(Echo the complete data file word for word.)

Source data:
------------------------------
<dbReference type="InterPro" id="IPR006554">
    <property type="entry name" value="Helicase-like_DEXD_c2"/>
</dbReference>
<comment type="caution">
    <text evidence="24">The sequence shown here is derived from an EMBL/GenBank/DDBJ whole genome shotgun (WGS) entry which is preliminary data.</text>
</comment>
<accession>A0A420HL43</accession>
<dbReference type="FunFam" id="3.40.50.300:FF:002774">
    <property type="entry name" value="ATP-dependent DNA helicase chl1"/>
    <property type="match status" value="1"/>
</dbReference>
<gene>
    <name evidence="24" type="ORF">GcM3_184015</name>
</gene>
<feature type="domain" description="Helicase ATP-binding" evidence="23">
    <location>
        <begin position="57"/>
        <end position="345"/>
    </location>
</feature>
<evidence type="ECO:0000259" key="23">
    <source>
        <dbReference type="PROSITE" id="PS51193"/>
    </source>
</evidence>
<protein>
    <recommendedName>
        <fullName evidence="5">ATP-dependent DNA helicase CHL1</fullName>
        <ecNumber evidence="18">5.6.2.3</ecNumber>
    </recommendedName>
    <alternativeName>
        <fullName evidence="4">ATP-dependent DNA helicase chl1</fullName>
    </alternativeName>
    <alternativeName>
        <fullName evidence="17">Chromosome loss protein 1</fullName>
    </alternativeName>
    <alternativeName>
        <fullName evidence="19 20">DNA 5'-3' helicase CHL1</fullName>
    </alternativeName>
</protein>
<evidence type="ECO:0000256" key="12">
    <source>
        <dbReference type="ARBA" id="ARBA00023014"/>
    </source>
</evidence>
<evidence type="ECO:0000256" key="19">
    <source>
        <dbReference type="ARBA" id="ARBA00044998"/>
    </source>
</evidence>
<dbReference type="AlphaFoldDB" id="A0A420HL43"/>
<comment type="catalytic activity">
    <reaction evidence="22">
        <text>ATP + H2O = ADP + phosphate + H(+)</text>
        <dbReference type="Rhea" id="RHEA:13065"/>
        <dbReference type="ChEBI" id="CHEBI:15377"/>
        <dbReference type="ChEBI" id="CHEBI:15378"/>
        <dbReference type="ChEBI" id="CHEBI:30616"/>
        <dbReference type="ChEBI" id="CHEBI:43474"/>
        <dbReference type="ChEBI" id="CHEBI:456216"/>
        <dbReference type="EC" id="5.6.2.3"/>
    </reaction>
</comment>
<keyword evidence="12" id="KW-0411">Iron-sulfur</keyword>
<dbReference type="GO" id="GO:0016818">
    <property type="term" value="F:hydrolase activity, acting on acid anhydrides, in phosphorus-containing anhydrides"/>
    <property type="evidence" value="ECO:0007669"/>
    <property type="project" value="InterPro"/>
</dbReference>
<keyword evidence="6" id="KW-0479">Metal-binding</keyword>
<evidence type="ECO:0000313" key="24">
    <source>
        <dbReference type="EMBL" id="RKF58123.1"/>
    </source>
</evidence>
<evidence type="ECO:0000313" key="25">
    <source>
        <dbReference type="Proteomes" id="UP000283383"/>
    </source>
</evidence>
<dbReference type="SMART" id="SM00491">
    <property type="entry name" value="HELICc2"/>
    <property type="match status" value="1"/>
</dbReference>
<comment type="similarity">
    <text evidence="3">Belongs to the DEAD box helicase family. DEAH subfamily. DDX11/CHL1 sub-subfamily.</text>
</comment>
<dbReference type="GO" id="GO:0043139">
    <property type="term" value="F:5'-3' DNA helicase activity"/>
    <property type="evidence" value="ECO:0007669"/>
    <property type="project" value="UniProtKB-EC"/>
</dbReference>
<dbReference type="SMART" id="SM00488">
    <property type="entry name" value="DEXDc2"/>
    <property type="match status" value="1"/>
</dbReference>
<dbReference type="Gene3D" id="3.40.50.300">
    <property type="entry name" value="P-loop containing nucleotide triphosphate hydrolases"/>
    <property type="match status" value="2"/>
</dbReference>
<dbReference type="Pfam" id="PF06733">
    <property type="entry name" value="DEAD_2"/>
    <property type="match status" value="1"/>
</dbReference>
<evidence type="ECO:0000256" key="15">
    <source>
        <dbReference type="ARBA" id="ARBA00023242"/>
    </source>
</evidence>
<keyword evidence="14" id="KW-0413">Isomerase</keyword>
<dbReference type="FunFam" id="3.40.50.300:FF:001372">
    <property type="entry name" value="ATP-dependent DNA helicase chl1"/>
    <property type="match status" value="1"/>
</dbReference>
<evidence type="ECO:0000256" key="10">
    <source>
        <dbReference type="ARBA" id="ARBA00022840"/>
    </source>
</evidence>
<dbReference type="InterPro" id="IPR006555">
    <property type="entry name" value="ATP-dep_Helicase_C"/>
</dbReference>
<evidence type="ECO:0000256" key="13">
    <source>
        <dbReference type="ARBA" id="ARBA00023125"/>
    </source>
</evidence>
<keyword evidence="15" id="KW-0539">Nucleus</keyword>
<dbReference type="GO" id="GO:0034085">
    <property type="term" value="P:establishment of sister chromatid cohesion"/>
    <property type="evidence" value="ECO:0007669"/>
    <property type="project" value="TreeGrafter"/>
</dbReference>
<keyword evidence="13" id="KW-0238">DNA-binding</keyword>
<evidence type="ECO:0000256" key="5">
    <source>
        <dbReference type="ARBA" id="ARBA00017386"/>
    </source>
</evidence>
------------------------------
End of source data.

<dbReference type="InterPro" id="IPR006554">
    <property type="entry name" value="Helicase-like_DEXD_c2"/>
</dbReference>
<comment type="caution">
    <text evidence="24">The sequence shown here is derived from an EMBL/GenBank/DDBJ whole genome shotgun (WGS) entry which is preliminary data.</text>
</comment>
<accession>A0A420HL43</accession>
<dbReference type="FunFam" id="3.40.50.300:FF:002774">
    <property type="entry name" value="ATP-dependent DNA helicase chl1"/>
    <property type="match status" value="1"/>
</dbReference>
<gene>
    <name evidence="24" type="ORF">GcM3_184015</name>
</gene>
<feature type="domain" description="Helicase ATP-binding" evidence="23">
    <location>
        <begin position="57"/>
        <end position="345"/>
    </location>
</feature>
<evidence type="ECO:0000259" key="23">
    <source>
        <dbReference type="PROSITE" id="PS51193"/>
    </source>
</evidence>
<protein>
    <recommendedName>
        <fullName evidence="5">ATP-dependent DNA helicase CHL1</fullName>
        <ecNumber evidence="18">5.6.2.3</ecNumber>
    </recommendedName>
    <alternativeName>
        <fullName evidence="4">ATP-dependent DNA helicase chl1</fullName>
    </alternativeName>
    <alternativeName>
        <fullName evidence="17">Chromosome loss protein 1</fullName>
    </alternativeName>
    <alternativeName>
        <fullName evidence="19 20">DNA 5'-3' helicase CHL1</fullName>
    </alternativeName>
</protein>
<evidence type="ECO:0000256" key="12">
    <source>
        <dbReference type="ARBA" id="ARBA00023014"/>
    </source>
</evidence>
<evidence type="ECO:0000256" key="19">
    <source>
        <dbReference type="ARBA" id="ARBA00044998"/>
    </source>
</evidence>
<dbReference type="AlphaFoldDB" id="A0A420HL43"/>
<comment type="catalytic activity">
    <reaction evidence="22">
        <text>ATP + H2O = ADP + phosphate + H(+)</text>
        <dbReference type="Rhea" id="RHEA:13065"/>
        <dbReference type="ChEBI" id="CHEBI:15377"/>
        <dbReference type="ChEBI" id="CHEBI:15378"/>
        <dbReference type="ChEBI" id="CHEBI:30616"/>
        <dbReference type="ChEBI" id="CHEBI:43474"/>
        <dbReference type="ChEBI" id="CHEBI:456216"/>
        <dbReference type="EC" id="5.6.2.3"/>
    </reaction>
</comment>
<keyword evidence="12" id="KW-0411">Iron-sulfur</keyword>
<dbReference type="GO" id="GO:0016818">
    <property type="term" value="F:hydrolase activity, acting on acid anhydrides, in phosphorus-containing anhydrides"/>
    <property type="evidence" value="ECO:0007669"/>
    <property type="project" value="InterPro"/>
</dbReference>
<keyword evidence="6" id="KW-0479">Metal-binding</keyword>
<evidence type="ECO:0000313" key="24">
    <source>
        <dbReference type="EMBL" id="RKF58123.1"/>
    </source>
</evidence>
<evidence type="ECO:0000313" key="25">
    <source>
        <dbReference type="Proteomes" id="UP000283383"/>
    </source>
</evidence>
<dbReference type="SMART" id="SM00491">
    <property type="entry name" value="HELICc2"/>
    <property type="match status" value="1"/>
</dbReference>
<comment type="similarity">
    <text evidence="3">Belongs to the DEAD box helicase family. DEAH subfamily. DDX11/CHL1 sub-subfamily.</text>
</comment>
<dbReference type="GO" id="GO:0043139">
    <property type="term" value="F:5'-3' DNA helicase activity"/>
    <property type="evidence" value="ECO:0007669"/>
    <property type="project" value="UniProtKB-EC"/>
</dbReference>
<dbReference type="SMART" id="SM00488">
    <property type="entry name" value="DEXDc2"/>
    <property type="match status" value="1"/>
</dbReference>
<dbReference type="Gene3D" id="3.40.50.300">
    <property type="entry name" value="P-loop containing nucleotide triphosphate hydrolases"/>
    <property type="match status" value="2"/>
</dbReference>
<dbReference type="Pfam" id="PF06733">
    <property type="entry name" value="DEAD_2"/>
    <property type="match status" value="1"/>
</dbReference>
<evidence type="ECO:0000256" key="15">
    <source>
        <dbReference type="ARBA" id="ARBA00023242"/>
    </source>
</evidence>
<keyword evidence="14" id="KW-0413">Isomerase</keyword>
<dbReference type="FunFam" id="3.40.50.300:FF:001372">
    <property type="entry name" value="ATP-dependent DNA helicase chl1"/>
    <property type="match status" value="1"/>
</dbReference>
<evidence type="ECO:0000256" key="10">
    <source>
        <dbReference type="ARBA" id="ARBA00022840"/>
    </source>
</evidence>
<dbReference type="InterPro" id="IPR006555">
    <property type="entry name" value="ATP-dep_Helicase_C"/>
</dbReference>
<evidence type="ECO:0000256" key="13">
    <source>
        <dbReference type="ARBA" id="ARBA00023125"/>
    </source>
</evidence>
<keyword evidence="15" id="KW-0539">Nucleus</keyword>
<dbReference type="GO" id="GO:0034085">
    <property type="term" value="P:establishment of sister chromatid cohesion"/>
    <property type="evidence" value="ECO:0007669"/>
    <property type="project" value="TreeGrafter"/>
</dbReference>
<keyword evidence="13" id="KW-0238">DNA-binding</keyword>
<evidence type="ECO:0000256" key="5">
    <source>
        <dbReference type="ARBA" id="ARBA00017386"/>
    </source>
</evidence>